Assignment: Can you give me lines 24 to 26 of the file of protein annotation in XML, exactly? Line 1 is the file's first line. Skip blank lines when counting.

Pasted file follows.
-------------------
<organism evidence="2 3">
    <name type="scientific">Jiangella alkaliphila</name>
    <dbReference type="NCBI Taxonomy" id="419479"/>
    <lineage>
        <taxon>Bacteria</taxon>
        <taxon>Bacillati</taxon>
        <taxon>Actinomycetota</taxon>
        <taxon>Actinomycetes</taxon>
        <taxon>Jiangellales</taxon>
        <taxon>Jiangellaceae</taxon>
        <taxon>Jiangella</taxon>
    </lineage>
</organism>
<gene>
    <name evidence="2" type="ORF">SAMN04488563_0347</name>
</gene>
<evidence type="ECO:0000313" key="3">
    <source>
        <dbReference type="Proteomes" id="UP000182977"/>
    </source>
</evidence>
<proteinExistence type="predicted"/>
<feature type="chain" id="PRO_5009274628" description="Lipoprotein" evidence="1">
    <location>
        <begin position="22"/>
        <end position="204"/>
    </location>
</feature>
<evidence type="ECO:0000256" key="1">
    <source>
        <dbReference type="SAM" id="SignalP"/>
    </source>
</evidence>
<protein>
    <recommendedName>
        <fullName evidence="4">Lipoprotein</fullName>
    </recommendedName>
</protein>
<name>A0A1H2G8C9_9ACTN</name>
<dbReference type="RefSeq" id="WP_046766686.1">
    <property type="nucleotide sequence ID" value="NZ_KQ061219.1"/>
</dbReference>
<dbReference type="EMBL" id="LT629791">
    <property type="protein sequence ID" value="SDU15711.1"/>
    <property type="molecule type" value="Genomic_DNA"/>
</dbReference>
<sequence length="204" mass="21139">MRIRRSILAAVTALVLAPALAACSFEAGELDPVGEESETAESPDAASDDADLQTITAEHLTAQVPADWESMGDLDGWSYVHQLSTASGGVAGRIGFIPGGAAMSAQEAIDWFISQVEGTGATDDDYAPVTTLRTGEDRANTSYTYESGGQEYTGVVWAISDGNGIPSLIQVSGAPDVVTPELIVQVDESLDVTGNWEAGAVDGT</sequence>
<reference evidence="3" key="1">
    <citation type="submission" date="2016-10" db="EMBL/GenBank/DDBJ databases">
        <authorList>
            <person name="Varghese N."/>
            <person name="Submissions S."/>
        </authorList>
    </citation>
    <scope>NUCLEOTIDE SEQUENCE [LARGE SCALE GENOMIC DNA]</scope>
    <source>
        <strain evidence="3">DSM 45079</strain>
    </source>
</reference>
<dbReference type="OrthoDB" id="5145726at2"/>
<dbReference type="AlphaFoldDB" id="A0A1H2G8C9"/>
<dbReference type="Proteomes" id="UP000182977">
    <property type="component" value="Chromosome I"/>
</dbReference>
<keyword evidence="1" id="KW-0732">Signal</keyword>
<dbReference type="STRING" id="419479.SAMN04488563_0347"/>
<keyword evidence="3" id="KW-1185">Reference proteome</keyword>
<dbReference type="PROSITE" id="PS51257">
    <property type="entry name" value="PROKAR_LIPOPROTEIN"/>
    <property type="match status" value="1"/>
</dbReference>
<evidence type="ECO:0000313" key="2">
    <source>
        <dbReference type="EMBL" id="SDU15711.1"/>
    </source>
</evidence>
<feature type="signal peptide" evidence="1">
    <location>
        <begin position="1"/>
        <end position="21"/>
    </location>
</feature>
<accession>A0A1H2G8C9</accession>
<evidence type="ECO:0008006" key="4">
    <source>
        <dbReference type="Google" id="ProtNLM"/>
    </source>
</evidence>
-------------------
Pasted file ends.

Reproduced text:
    <location>
        <begin position="22"/>
        <end position="204"/>